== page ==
THE PSYCHOLOGY OF SALESMANSHIP
Until the last few years the mere mention of the word "psychology" in connection with business was apt to be greeted with a shrug of the shoulders, a significant raising of the eyebrows—and a change of the subject. Psychology was a subject that savored of the class room, or else was thought to be somehow concerned with the soul, or possibly related to the abnormal phenomena generally classified as "psychic." The average business man was apt to impatiently resent the introduction into business of class room topics, or speculation regarding the soul, or of theories and tales regarding clairvoyance, telepathy, or general "spookiness"—for these were the things included in his concept of "psychology."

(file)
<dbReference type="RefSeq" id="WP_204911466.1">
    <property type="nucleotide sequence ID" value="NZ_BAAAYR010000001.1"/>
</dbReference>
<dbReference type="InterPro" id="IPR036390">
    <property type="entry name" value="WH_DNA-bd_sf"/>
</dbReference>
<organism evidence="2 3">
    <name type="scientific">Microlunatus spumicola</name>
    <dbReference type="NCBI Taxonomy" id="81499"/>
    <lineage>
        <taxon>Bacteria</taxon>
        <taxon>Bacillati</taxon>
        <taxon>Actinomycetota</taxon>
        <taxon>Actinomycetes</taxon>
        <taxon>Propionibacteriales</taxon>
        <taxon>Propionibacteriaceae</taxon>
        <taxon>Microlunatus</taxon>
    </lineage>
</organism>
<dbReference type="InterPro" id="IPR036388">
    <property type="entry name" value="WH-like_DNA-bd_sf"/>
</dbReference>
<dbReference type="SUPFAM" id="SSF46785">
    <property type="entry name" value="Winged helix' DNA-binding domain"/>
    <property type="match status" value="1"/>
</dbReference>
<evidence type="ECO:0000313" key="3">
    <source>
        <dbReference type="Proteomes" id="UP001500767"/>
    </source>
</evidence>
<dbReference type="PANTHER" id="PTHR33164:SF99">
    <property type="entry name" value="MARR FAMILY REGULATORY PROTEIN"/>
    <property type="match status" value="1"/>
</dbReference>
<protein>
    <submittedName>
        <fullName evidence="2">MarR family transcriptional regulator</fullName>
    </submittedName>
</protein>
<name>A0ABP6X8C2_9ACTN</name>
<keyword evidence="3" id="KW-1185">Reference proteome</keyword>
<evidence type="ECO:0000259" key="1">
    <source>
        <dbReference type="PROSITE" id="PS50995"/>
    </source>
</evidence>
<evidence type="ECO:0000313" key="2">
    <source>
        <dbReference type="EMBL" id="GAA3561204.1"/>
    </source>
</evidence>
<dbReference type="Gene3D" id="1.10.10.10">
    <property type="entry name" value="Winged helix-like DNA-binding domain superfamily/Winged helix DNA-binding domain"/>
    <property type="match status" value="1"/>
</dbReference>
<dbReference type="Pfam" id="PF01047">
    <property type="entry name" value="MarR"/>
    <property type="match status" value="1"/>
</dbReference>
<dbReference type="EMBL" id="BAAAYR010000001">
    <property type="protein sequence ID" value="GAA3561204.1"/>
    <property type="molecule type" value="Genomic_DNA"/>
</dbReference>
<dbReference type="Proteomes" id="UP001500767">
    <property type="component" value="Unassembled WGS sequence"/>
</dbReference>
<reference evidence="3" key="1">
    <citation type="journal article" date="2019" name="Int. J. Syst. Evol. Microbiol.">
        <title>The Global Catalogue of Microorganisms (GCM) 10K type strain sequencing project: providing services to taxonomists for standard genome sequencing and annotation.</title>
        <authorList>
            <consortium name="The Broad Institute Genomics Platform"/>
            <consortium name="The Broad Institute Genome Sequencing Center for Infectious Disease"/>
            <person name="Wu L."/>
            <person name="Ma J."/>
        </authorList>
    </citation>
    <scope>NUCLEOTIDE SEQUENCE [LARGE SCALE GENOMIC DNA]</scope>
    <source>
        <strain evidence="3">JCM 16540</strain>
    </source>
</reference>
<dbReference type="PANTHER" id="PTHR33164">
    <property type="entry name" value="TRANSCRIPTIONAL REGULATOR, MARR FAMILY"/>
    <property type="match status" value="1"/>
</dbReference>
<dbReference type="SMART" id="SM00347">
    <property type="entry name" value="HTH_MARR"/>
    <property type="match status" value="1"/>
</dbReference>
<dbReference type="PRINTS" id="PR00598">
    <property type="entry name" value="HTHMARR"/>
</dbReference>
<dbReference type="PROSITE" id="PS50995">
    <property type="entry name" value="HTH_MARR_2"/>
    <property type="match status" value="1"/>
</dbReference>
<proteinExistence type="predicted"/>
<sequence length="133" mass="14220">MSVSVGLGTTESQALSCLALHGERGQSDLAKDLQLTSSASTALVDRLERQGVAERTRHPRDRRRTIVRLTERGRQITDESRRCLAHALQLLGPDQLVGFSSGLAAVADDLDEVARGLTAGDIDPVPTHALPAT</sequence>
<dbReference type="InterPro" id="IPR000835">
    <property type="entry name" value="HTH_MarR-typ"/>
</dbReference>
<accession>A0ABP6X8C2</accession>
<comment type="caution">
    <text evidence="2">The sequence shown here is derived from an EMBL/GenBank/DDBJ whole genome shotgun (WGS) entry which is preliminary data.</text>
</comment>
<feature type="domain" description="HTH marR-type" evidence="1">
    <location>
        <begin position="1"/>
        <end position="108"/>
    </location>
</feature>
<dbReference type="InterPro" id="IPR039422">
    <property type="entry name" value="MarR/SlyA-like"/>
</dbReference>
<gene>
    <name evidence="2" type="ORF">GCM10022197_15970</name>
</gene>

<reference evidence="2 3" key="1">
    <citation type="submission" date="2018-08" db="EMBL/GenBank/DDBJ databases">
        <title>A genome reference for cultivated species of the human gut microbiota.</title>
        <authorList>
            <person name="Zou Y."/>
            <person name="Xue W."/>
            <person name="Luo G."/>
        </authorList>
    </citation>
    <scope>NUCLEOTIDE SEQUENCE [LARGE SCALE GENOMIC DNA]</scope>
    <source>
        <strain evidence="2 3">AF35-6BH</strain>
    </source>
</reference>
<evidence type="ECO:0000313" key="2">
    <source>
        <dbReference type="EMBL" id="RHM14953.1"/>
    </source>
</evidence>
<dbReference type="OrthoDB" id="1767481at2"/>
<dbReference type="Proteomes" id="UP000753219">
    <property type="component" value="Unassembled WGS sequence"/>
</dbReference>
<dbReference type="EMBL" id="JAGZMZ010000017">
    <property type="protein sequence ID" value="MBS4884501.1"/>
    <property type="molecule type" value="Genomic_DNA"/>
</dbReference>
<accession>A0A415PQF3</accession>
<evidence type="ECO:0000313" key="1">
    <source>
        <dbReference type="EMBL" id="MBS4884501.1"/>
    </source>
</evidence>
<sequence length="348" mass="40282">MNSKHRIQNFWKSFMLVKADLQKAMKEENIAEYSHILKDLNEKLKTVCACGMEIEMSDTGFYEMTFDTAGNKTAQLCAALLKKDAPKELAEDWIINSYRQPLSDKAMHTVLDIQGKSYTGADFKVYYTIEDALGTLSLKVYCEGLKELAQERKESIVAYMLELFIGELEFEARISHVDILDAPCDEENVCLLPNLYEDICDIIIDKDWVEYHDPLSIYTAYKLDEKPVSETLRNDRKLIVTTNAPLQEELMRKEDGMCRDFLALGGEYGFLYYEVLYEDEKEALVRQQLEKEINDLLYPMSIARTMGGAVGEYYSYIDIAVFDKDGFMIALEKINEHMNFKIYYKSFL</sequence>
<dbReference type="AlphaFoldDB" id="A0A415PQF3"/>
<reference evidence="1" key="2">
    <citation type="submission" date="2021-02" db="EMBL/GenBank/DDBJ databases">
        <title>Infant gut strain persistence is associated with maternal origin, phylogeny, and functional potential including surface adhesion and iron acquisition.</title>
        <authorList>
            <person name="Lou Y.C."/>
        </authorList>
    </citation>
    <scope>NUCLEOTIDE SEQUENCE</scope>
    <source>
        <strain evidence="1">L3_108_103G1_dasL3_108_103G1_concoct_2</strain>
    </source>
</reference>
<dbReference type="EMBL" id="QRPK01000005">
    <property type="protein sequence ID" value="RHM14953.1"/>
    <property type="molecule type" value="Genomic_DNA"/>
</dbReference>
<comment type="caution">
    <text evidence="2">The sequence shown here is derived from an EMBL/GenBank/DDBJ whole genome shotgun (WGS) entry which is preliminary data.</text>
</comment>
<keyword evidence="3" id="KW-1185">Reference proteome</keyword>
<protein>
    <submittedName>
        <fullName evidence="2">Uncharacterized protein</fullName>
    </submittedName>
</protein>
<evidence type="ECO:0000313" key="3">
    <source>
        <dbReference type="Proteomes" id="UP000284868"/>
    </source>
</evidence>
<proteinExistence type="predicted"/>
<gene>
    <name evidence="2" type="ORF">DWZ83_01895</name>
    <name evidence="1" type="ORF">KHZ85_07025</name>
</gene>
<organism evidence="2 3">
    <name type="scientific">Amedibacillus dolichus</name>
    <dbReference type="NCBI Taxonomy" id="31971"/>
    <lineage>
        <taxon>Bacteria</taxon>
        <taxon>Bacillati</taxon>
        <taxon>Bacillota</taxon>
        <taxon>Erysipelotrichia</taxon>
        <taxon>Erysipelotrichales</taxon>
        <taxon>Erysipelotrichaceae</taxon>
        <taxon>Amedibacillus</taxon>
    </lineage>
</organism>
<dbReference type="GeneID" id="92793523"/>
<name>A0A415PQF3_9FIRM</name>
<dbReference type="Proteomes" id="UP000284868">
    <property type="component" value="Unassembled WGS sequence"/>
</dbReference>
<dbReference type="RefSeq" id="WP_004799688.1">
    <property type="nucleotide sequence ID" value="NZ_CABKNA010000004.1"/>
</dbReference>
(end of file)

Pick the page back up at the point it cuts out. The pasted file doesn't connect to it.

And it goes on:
But a change has come to the man in business. He has heard much of late years regarding psychology in business affairs, and has read something on the subject. He understands now that psychology means "the science of the mind" and is not necessarily the same as metaphysics or "psychism." He has had brought home to him the fact that psychology plays a most important part in business, and that it is quite worth his while to acquaint himself with its fundamental principles. In fact, if he has thought sufficiently on the subject, he will have seen that the entire process of selling goods, personally, or by means of advertising or display, is essentially a mental process depending upon the state of mind induced in the purchaser, and that these states of mind are induced solely by reason of certain established principles of psychology. Whether the salesman, or advertiser, realizes this or not, he is employing psychological principles in attracting the attention, arousing the interest, creating the desire, and moving the will of the purchaser of his goods.